As if being Porcupine Tree’s mastermind wasn’t heady enough, vocalist and guitarist Steven Wilson sets out to go even deeper into the underground with his solo debut. For his day job, he appropriates the progressive rumblings of ’70s-era super-groups with a bit of the metallic thrown in for weighty measure. There’s none of that on Insurgentes, whose strength lies mostly in ethereal soundscapes and shoegazing melancholy.
The lush opener, “Harmony Korine,” pivots on atmospheric, U2-sounding guitars and bright Verve harmonics, while the yearning “Significant Other” is something that Morrissey might give his Doc Martens to take credit for. But Wilson’s pop sensibilities end there. The remaining eight tracks are pure deep-listening, headphone euphoria.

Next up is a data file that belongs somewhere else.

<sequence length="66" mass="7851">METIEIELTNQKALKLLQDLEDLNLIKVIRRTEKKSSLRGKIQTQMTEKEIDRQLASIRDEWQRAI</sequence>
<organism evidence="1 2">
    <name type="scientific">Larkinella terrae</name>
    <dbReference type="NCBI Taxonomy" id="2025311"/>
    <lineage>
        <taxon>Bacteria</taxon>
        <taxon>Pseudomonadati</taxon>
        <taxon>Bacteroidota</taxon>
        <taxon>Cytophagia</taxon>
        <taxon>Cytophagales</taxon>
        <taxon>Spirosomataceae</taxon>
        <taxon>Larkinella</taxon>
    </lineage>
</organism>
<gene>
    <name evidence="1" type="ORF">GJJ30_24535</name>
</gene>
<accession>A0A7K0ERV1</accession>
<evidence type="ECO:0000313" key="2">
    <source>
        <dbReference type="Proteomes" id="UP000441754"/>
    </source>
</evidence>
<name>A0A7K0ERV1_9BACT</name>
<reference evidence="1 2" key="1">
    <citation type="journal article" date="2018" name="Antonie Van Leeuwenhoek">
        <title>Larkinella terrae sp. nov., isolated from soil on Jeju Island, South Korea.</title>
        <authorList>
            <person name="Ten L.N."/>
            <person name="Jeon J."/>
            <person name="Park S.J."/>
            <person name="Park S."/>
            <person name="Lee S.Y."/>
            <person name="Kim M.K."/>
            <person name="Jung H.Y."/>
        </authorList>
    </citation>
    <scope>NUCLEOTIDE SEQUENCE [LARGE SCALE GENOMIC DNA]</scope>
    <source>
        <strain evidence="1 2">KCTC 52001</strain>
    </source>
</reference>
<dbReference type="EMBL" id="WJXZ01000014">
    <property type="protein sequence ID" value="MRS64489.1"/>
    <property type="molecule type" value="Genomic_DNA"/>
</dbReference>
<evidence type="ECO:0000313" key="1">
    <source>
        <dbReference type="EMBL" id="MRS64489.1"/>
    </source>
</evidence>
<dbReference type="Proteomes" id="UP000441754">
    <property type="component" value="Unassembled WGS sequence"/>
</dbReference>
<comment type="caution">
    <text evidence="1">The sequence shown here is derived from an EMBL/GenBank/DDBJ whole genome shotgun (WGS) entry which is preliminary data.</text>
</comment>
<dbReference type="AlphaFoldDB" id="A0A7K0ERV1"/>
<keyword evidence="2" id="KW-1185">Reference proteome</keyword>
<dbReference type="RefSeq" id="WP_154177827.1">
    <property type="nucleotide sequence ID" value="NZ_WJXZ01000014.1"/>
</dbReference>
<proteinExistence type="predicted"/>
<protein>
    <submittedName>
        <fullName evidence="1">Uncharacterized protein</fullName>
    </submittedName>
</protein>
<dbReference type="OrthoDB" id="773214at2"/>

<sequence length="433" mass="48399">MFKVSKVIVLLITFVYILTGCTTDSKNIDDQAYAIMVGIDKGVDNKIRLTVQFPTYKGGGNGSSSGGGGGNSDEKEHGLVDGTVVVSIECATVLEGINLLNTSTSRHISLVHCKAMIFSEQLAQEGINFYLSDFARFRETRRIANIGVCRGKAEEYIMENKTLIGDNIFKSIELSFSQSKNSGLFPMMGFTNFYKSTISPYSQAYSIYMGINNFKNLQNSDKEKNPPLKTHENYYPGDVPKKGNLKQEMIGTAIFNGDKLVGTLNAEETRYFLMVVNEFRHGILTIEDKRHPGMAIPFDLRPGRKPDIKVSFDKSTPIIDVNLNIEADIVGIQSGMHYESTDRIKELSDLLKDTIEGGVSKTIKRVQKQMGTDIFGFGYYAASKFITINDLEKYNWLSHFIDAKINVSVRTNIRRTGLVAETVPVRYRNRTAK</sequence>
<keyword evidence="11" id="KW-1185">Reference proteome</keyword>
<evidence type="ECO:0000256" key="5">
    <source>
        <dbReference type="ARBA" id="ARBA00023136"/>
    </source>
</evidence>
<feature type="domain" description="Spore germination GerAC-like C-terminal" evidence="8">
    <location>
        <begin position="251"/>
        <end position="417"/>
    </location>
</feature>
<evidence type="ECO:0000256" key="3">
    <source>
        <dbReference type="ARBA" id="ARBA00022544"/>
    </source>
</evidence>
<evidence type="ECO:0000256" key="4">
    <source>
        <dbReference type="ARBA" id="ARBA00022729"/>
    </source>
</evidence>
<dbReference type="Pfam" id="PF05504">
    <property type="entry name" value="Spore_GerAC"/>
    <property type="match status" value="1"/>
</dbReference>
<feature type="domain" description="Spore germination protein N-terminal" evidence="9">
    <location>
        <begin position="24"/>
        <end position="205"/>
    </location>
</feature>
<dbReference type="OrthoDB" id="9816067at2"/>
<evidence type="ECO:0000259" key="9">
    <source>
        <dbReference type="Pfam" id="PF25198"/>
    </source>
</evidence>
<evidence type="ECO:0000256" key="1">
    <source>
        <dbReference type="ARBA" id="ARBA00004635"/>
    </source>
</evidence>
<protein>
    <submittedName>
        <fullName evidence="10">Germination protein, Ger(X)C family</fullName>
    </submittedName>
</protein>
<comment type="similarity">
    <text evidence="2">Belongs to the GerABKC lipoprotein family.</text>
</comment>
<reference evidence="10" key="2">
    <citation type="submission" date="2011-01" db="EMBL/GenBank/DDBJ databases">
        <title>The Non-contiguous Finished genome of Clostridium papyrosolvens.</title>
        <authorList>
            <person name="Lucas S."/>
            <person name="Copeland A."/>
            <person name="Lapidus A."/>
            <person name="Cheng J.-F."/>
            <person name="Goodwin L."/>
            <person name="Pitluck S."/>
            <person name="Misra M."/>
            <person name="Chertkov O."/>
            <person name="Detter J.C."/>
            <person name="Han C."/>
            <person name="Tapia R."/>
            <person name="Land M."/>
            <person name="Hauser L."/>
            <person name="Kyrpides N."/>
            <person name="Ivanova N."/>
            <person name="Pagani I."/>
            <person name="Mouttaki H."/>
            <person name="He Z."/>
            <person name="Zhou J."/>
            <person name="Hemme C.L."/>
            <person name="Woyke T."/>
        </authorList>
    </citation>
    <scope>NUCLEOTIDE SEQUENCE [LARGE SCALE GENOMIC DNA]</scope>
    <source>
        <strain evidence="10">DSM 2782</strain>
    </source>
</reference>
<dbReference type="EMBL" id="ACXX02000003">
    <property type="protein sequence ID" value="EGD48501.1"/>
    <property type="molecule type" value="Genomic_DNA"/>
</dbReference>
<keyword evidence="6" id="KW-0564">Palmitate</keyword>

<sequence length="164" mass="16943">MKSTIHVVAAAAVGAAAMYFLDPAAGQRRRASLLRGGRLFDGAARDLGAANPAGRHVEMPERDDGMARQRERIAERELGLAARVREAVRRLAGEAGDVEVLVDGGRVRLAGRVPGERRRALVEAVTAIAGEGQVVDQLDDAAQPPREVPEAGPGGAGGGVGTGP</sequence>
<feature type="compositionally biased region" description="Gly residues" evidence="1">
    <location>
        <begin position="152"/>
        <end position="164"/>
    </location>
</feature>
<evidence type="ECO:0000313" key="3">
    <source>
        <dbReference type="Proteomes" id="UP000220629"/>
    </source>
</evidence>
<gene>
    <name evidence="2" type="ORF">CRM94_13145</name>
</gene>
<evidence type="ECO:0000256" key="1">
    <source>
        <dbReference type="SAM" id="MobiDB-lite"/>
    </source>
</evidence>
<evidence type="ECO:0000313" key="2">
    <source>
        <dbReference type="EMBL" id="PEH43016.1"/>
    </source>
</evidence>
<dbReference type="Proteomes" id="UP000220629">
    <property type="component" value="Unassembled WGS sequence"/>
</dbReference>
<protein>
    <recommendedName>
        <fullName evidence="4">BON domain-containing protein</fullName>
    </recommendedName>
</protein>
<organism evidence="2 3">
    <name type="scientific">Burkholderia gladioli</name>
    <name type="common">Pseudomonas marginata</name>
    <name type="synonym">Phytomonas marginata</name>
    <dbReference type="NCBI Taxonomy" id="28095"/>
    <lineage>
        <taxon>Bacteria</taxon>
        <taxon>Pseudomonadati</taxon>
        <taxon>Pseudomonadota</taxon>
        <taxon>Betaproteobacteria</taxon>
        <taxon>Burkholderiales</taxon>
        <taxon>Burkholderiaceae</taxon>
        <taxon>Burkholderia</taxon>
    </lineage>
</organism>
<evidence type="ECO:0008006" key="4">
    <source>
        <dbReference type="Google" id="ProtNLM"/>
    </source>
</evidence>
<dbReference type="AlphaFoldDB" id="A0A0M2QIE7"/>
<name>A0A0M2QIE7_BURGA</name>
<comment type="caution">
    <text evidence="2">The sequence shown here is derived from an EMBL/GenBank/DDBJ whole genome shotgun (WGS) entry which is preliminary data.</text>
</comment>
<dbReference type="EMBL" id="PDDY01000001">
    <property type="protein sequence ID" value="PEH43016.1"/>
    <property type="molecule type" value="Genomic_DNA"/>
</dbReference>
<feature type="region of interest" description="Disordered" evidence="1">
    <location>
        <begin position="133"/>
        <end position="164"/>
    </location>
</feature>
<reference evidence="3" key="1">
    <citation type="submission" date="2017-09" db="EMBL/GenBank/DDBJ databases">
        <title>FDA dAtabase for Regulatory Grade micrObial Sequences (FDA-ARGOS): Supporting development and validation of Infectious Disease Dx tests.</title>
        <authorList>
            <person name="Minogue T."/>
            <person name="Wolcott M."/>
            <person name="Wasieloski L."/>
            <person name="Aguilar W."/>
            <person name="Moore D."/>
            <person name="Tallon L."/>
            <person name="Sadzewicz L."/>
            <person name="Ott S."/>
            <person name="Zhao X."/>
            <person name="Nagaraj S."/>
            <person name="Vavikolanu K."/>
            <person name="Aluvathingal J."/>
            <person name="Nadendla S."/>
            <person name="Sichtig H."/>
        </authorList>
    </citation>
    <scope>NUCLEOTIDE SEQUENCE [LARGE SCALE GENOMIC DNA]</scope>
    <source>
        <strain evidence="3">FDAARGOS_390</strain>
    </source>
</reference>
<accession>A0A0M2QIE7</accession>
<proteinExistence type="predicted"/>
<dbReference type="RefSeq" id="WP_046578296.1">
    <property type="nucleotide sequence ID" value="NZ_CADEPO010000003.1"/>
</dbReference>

“Abandoner” is a mélange of acoustic strumming, wavy synths, and trip-hop beats. Very sci-fi. “No Twilight in the Court of the Sun” references King Crimson’s operatic classic “In the Court of the Crimson King” in more ways than one.
If we can accuse Wilson of mining his record collection for inspiration, then we know he has a very worn copy of Floyd’s Meddle in there because his “Twilight Coda” is totally blissed out, man.
Widely regarded as a masterful producer (Porcupine Tree, Opeth, Marillion), Wilson now has to be taken seriously as a pop composer along the likes of The Fireman (a.k.a. Paul McCartney and Youth) and Radiohead’s Jonny Greenwood, proving via Insurgentes‘ dreamy, psychedelic essence that the label “genius” might be just a popularity contest. In any event, the album is for the mature prog-rocker in all of us.